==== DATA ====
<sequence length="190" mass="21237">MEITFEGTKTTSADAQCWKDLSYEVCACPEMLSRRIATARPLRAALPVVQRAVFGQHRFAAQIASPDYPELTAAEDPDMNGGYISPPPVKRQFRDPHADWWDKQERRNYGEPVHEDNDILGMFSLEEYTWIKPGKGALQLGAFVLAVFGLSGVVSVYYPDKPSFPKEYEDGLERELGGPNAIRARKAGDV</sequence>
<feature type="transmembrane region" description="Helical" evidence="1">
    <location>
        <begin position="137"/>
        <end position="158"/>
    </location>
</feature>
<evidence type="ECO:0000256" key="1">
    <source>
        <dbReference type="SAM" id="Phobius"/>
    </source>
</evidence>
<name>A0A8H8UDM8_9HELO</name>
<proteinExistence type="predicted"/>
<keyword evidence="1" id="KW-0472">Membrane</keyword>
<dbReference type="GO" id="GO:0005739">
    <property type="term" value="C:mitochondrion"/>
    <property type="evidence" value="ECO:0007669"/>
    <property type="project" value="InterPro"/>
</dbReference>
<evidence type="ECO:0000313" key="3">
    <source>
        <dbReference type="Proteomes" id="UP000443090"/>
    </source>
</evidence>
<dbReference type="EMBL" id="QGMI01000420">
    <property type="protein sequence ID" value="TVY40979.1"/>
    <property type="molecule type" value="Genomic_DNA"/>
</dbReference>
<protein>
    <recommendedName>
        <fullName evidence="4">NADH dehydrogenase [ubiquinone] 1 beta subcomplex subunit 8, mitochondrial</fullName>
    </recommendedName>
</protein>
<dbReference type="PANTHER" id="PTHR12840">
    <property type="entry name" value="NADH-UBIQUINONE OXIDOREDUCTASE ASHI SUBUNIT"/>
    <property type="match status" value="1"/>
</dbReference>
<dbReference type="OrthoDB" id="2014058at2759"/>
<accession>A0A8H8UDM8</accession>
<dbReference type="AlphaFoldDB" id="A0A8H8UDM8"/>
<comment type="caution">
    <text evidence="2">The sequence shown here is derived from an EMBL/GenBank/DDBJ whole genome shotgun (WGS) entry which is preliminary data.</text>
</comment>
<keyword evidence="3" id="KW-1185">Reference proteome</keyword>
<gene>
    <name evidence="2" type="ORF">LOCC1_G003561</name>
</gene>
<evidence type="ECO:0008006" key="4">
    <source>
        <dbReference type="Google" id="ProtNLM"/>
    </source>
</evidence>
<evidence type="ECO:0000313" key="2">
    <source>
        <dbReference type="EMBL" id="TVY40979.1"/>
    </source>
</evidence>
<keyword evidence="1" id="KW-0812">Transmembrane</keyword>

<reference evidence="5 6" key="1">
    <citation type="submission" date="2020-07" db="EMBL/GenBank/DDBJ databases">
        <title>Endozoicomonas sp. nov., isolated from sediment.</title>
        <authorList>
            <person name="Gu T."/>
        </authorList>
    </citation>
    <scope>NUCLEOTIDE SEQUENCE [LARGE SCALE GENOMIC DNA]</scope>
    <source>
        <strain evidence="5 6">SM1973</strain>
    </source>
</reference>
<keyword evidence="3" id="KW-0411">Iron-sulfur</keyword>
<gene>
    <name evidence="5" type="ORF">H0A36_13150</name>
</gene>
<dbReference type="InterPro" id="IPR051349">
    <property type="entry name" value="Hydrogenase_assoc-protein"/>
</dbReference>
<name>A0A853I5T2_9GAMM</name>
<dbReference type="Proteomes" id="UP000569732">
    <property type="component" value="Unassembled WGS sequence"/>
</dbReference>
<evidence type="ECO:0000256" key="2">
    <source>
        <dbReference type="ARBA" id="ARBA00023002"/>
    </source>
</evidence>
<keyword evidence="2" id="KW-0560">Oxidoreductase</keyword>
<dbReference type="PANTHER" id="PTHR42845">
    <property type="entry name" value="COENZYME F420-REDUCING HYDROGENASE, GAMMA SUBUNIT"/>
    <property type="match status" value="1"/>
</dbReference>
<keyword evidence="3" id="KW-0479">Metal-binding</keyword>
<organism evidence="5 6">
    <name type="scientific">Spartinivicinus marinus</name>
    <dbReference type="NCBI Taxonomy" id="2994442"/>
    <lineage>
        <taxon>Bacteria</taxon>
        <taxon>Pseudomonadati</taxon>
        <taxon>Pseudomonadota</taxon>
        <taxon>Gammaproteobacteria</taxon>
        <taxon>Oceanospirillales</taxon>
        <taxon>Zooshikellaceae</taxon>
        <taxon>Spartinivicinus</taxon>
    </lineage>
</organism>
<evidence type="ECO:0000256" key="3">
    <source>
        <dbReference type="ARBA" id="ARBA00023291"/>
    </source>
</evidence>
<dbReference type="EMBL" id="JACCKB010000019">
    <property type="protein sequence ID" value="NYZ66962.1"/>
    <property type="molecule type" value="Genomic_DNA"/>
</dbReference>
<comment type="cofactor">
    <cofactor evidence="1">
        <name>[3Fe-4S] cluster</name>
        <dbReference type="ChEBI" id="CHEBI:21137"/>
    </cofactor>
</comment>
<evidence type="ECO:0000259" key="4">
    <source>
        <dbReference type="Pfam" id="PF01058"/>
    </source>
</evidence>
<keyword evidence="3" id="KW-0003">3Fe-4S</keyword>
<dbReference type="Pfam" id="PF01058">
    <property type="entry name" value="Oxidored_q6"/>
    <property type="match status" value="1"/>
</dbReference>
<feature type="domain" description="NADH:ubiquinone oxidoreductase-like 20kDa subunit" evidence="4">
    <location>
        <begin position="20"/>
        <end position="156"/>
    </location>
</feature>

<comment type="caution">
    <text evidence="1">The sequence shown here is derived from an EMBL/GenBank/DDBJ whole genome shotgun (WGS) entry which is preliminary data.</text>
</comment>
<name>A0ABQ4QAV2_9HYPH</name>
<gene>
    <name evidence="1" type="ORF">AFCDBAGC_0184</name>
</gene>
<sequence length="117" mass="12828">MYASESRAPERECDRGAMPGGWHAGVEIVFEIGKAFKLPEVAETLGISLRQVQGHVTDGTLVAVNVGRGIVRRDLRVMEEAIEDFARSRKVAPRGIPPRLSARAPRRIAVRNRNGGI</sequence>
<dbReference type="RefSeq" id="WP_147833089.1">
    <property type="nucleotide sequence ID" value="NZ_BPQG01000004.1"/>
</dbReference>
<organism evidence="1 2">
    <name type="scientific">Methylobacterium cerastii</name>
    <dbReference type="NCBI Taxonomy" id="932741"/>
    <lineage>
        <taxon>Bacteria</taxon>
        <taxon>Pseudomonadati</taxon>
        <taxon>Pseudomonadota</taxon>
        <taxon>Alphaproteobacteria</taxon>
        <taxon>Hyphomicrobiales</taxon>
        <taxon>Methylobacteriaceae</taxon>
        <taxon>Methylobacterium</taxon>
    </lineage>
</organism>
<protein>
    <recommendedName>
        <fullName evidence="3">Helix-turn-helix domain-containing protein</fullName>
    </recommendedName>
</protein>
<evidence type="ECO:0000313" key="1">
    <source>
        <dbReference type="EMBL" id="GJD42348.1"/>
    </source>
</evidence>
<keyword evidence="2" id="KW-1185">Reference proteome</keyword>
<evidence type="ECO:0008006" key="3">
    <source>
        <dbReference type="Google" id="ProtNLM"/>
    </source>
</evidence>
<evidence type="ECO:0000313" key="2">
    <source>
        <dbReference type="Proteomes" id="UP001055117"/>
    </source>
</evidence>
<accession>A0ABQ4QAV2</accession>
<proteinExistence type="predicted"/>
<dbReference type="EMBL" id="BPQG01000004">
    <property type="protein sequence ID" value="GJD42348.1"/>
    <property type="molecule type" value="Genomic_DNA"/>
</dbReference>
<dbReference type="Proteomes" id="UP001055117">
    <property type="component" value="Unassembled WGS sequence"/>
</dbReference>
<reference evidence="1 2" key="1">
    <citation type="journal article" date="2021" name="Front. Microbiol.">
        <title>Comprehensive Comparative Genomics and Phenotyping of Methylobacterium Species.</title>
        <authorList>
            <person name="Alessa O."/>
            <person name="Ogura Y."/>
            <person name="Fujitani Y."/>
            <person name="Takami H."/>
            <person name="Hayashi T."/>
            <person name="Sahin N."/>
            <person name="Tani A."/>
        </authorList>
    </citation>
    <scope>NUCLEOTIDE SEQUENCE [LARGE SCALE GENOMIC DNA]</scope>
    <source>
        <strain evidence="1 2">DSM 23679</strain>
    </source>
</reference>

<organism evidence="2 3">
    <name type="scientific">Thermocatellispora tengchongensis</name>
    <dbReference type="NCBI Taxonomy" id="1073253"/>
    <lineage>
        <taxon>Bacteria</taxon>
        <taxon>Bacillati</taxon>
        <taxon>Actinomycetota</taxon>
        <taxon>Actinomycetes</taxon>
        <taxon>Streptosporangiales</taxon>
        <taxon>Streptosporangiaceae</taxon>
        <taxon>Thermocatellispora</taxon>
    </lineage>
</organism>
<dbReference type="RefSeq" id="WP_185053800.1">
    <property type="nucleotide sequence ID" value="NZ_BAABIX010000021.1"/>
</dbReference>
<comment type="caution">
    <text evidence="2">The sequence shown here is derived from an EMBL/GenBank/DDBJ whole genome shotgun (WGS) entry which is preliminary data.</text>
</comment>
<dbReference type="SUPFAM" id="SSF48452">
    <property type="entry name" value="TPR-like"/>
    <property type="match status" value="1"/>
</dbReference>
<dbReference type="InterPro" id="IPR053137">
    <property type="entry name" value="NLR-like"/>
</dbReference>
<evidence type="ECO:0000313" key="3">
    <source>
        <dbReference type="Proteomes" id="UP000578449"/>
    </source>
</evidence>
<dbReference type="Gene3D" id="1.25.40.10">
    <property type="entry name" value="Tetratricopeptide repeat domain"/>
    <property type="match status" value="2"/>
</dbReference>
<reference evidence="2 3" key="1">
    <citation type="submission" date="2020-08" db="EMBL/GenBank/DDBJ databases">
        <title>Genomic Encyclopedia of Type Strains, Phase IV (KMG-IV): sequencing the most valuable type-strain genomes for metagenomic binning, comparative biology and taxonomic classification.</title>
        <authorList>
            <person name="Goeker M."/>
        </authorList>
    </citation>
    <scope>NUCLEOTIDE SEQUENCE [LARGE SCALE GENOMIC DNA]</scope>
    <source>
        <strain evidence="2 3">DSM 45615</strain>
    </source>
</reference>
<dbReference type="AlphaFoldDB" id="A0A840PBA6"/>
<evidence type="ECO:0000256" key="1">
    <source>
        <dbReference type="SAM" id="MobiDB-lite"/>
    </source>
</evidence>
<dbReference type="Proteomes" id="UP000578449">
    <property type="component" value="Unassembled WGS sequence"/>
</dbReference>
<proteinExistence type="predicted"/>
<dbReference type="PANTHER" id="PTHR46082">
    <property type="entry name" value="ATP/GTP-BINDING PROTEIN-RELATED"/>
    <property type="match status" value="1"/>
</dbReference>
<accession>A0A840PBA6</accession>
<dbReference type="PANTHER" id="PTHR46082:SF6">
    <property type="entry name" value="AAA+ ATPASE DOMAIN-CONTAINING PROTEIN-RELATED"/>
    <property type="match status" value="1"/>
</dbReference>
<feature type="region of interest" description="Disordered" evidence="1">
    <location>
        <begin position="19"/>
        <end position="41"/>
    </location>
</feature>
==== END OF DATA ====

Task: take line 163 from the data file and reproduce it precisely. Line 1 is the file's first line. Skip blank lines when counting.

    <recommendedName>